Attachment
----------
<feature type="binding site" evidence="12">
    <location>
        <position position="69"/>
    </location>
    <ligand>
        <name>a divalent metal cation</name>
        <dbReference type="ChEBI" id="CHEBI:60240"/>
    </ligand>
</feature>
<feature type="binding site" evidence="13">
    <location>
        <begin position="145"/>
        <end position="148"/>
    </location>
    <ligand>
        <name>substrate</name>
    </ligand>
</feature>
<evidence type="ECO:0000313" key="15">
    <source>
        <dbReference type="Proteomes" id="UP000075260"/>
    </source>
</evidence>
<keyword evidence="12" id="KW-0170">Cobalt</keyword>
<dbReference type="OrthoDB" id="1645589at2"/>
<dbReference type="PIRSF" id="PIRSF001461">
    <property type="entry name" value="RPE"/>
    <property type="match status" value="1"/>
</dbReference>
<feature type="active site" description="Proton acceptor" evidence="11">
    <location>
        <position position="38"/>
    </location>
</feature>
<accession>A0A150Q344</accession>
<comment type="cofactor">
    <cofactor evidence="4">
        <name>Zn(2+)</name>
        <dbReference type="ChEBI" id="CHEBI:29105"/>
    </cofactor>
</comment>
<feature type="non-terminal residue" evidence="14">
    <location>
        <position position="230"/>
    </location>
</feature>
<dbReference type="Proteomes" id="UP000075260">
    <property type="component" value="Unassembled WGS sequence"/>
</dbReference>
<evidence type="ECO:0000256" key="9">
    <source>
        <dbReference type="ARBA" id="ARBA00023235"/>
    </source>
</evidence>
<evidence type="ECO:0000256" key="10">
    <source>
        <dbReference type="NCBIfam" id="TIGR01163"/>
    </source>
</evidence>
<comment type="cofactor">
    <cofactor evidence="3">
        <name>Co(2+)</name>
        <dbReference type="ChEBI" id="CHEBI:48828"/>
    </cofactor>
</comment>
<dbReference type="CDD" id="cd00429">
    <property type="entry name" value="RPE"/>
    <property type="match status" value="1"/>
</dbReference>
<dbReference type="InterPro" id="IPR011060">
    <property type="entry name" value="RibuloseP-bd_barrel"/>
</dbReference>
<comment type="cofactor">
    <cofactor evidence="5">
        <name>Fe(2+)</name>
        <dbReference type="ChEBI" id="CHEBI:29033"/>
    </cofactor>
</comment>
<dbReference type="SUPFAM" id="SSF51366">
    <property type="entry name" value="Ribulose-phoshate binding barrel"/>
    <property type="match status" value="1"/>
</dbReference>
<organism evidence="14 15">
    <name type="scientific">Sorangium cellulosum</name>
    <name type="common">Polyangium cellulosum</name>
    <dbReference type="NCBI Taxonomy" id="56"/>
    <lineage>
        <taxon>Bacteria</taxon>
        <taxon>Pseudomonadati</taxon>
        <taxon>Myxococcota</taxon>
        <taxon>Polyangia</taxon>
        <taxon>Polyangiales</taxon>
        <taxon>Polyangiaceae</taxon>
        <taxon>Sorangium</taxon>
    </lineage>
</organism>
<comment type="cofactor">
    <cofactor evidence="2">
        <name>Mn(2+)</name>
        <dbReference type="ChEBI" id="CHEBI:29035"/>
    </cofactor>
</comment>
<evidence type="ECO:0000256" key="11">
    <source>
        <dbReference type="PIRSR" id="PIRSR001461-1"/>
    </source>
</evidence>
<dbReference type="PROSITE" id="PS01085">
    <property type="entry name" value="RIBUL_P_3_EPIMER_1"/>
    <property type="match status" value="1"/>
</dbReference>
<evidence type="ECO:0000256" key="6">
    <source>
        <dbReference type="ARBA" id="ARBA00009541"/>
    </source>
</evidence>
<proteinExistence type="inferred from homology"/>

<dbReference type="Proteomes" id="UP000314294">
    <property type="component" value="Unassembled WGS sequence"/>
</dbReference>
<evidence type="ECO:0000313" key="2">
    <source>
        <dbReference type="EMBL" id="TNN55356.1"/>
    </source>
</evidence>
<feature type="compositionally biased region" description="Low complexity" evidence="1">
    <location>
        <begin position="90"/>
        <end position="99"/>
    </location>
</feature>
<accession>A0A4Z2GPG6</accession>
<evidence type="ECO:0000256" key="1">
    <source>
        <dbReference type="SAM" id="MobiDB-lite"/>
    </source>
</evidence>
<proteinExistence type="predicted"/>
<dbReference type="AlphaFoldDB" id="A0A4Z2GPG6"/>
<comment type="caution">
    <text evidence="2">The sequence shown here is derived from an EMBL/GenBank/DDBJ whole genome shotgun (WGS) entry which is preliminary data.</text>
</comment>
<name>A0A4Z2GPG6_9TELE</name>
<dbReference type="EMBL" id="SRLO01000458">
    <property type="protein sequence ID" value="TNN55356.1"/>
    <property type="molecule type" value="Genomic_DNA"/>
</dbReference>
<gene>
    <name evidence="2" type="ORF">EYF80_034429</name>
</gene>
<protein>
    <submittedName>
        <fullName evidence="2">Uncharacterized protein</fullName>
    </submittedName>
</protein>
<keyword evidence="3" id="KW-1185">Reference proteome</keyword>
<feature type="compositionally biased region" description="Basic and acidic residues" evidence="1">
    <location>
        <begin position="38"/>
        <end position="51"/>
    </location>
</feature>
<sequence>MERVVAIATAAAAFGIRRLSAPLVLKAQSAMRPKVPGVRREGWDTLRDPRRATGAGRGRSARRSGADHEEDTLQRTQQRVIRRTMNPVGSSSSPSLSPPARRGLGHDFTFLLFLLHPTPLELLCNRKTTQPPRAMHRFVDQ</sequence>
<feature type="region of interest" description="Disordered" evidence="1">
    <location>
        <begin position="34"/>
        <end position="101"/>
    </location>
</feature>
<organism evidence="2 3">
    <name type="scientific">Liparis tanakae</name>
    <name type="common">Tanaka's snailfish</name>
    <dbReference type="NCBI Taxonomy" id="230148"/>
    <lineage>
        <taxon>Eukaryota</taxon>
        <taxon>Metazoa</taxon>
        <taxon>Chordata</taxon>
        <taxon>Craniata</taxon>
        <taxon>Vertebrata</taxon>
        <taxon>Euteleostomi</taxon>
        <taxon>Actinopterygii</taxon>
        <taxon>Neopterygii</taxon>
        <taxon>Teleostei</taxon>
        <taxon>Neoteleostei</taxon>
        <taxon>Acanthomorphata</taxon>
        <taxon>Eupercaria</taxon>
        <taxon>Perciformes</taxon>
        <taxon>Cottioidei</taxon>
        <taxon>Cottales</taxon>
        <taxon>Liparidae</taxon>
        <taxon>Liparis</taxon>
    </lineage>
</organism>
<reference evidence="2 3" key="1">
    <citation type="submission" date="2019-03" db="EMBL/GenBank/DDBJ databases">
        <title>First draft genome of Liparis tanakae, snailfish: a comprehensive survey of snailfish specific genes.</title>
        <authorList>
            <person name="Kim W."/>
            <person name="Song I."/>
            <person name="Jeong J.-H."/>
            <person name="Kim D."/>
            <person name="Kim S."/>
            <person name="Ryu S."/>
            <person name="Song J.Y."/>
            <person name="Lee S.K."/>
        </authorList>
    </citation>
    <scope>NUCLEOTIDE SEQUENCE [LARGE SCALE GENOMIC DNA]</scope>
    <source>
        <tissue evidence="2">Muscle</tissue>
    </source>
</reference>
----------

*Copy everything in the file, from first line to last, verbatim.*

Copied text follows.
<feature type="binding site" evidence="12">
    <location>
        <position position="69"/>
    </location>
    <ligand>
        <name>a divalent metal cation</name>
        <dbReference type="ChEBI" id="CHEBI:60240"/>
    </ligand>
</feature>
<feature type="binding site" evidence="13">
    <location>
        <begin position="145"/>
        <end position="148"/>
    </location>
    <ligand>
        <name>substrate</name>
    </ligand>
</feature>
<evidence type="ECO:0000313" key="15">
    <source>
        <dbReference type="Proteomes" id="UP000075260"/>
    </source>
</evidence>
<keyword evidence="12" id="KW-0170">Cobalt</keyword>
<dbReference type="OrthoDB" id="1645589at2"/>
<dbReference type="PIRSF" id="PIRSF001461">
    <property type="entry name" value="RPE"/>
    <property type="match status" value="1"/>
</dbReference>
<feature type="active site" description="Proton acceptor" evidence="11">
    <location>
        <position position="38"/>
    </location>
</feature>
<accession>A0A150Q344</accession>
<comment type="cofactor">
    <cofactor evidence="4">
        <name>Zn(2+)</name>
        <dbReference type="ChEBI" id="CHEBI:29105"/>
    </cofactor>
</comment>
<feature type="non-terminal residue" evidence="14">
    <location>
        <position position="230"/>
    </location>
</feature>
<dbReference type="Proteomes" id="UP000075260">
    <property type="component" value="Unassembled WGS sequence"/>
</dbReference>
<evidence type="ECO:0000256" key="9">
    <source>
        <dbReference type="ARBA" id="ARBA00023235"/>
    </source>
</evidence>
<evidence type="ECO:0000256" key="10">
    <source>
        <dbReference type="NCBIfam" id="TIGR01163"/>
    </source>
</evidence>
<comment type="cofactor">
    <cofactor evidence="3">
        <name>Co(2+)</name>
        <dbReference type="ChEBI" id="CHEBI:48828"/>
    </cofactor>
</comment>
<dbReference type="CDD" id="cd00429">
    <property type="entry name" value="RPE"/>
    <property type="match status" value="1"/>
</dbReference>
<dbReference type="InterPro" id="IPR011060">
    <property type="entry name" value="RibuloseP-bd_barrel"/>
</dbReference>
<comment type="cofactor">
    <cofactor evidence="5">
        <name>Fe(2+)</name>
        <dbReference type="ChEBI" id="CHEBI:29033"/>
    </cofactor>
</comment>
<dbReference type="SUPFAM" id="SSF51366">
    <property type="entry name" value="Ribulose-phoshate binding barrel"/>
    <property type="match status" value="1"/>
</dbReference>
<organism evidence="14 15">
    <name type="scientific">Sorangium cellulosum</name>
    <name type="common">Polyangium cellulosum</name>
    <dbReference type="NCBI Taxonomy" id="56"/>
    <lineage>
        <taxon>Bacteria</taxon>
        <taxon>Pseudomonadati</taxon>
        <taxon>Myxococcota</taxon>
        <taxon>Polyangia</taxon>
        <taxon>Polyangiales</taxon>
        <taxon>Polyangiaceae</taxon>
        <taxon>Sorangium</taxon>
    </lineage>
</organism>
<comment type="cofactor">
    <cofactor evidence="2">
        <name>Mn(2+)</name>
        <dbReference type="ChEBI" id="CHEBI:29035"/>
    </cofactor>
</comment>
<evidence type="ECO:0000256" key="11">
    <source>
        <dbReference type="PIRSR" id="PIRSR001461-1"/>
    </source>
</evidence>
<dbReference type="PROSITE" id="PS01085">
    <property type="entry name" value="RIBUL_P_3_EPIMER_1"/>
    <property type="match status" value="1"/>
</dbReference>
<evidence type="ECO:0000256" key="6">
    <source>
        <dbReference type="ARBA" id="ARBA00009541"/>
    </source>
</evidence>
<proteinExistence type="inferred from homology"/>

<dbReference type="Proteomes" id="UP000314294">
    <property type="component" value="Unassembled WGS sequence"/>
</dbReference>
<evidence type="ECO:0000313" key="2">
    <source>
        <dbReference type="EMBL" id="TNN55356.1"/>
    </source>
</evidence>
<feature type="compositionally biased region" description="Low complexity" evidence="1">
    <location>
        <begin position="90"/>
        <end position="99"/>
    </location>
</feature>
<accession>A0A4Z2GPG6</accession>
<evidence type="ECO:0000256" key="1">
    <source>
        <dbReference type="SAM" id="MobiDB-lite"/>
    </source>
</evidence>
<proteinExistence type="predicted"/>
<dbReference type="AlphaFoldDB" id="A0A4Z2GPG6"/>
<comment type="caution">
    <text evidence="2">The sequence shown here is derived from an EMBL/GenBank/DDBJ whole genome shotgun (WGS) entry which is preliminary data.</text>
</comment>
<name>A0A4Z2GPG6_9TELE</name>
<dbReference type="EMBL" id="SRLO01000458">
    <property type="protein sequence ID" value="TNN55356.1"/>
    <property type="molecule type" value="Genomic_DNA"/>
</dbReference>
<gene>
    <name evidence="2" type="ORF">EYF80_034429</name>
</gene>
<protein>
    <submittedName>
        <fullName evidence="2">Uncharacterized protein</fullName>
    </submittedName>
</protein>
<keyword evidence="3" id="KW-1185">Reference proteome</keyword>
<feature type="compositionally biased region" description="Basic and acidic residues" evidence="1">
    <location>
        <begin position="38"/>
        <end position="51"/>
    </location>
</feature>
<sequence>MERVVAIATAAAAFGIRRLSAPLVLKAQSAMRPKVPGVRREGWDTLRDPRRATGAGRGRSARRSGADHEEDTLQRTQQRVIRRTMNPVGSSSSPSLSPPARRGLGHDFTFLLFLLHPTPLELLCNRKTTQPPRAMHRFVDQ</sequence>
<feature type="region of interest" description="Disordered" evidence="1">
    <location>
        <begin position="34"/>
        <end position="101"/>
    </location>
</feature>
<organism evidence="2 3">
    <name type="scientific">Liparis tanakae</name>
    <name type="common">Tanaka's snailfish</name>
    <dbReference type="NCBI Taxonomy" id="230148"/>
    <lineage>
        <taxon>Eukaryota</taxon>
        <taxon>Metazoa</taxon>
        <taxon>Chordata</taxon>
        <taxon>Craniata</taxon>
        <taxon>Vertebrata</taxon>
        <taxon>Euteleostomi</taxon>
        <taxon>Actinopterygii</taxon>
        <taxon>Neopterygii</taxon>
        <taxon>Teleostei</taxon>
        <taxon>Neoteleostei</taxon>
        <taxon>Acanthomorphata</taxon>
        <taxon>Eupercaria</taxon>
        <taxon>Perciformes</taxon>
        <taxon>Cottioidei</taxon>
        <taxon>Cottales</taxon>
        <taxon>Liparidae</taxon>
        <taxon>Liparis</taxon>
    </lineage>
</organism>
<reference evidence="2 3" key="1">
    <citation type="submission" date="2019-03" db="EMBL/GenBank/DDBJ databases">
        <title>First draft genome of Liparis tanakae, snailfish: a comprehensive survey of snailfish specific genes.</title>
        <authorList>
            <person name="Kim W."/>
            <person name="Song I."/>
            <person name="Jeong J.-H."/>
            <person name="Kim D."/>
            <person name="Kim S."/>
            <person name="Ryu S."/>
            <person name="Song J.Y."/>
            <person name="Lee S.K."/>
        </authorList>
    </citation>
    <scope>NUCLEOTIDE SEQUENCE [LARGE SCALE GENOMIC DNA]</scope>
    <source>
        <tissue evidence="2">Muscle</tissue>
    </source>
</reference>